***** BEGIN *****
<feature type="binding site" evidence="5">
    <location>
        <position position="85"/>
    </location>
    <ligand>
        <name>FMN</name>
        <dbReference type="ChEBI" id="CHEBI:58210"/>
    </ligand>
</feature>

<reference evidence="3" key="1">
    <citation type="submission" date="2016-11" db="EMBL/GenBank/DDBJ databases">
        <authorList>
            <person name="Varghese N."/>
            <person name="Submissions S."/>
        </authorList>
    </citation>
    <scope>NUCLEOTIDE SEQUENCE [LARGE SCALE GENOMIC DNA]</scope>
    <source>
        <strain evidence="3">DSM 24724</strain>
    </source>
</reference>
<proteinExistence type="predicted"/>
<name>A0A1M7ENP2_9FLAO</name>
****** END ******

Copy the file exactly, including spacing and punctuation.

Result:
<feature type="binding site" evidence="5">
    <location>
        <position position="85"/>
    </location>
    <ligand>
        <name>FMN</name>
        <dbReference type="ChEBI" id="CHEBI:58210"/>
    </ligand>
</feature>

<reference evidence="3" key="1">
    <citation type="submission" date="2016-11" db="EMBL/GenBank/DDBJ databases">
        <authorList>
            <person name="Varghese N."/>
            <person name="Submissions S."/>
        </authorList>
    </citation>
    <scope>NUCLEOTIDE SEQUENCE [LARGE SCALE GENOMIC DNA]</scope>
    <source>
        <strain evidence="3">DSM 24724</strain>
    </source>
</reference>
<proteinExistence type="predicted"/>
<name>A0A1M7ENP2_9FLAO</name>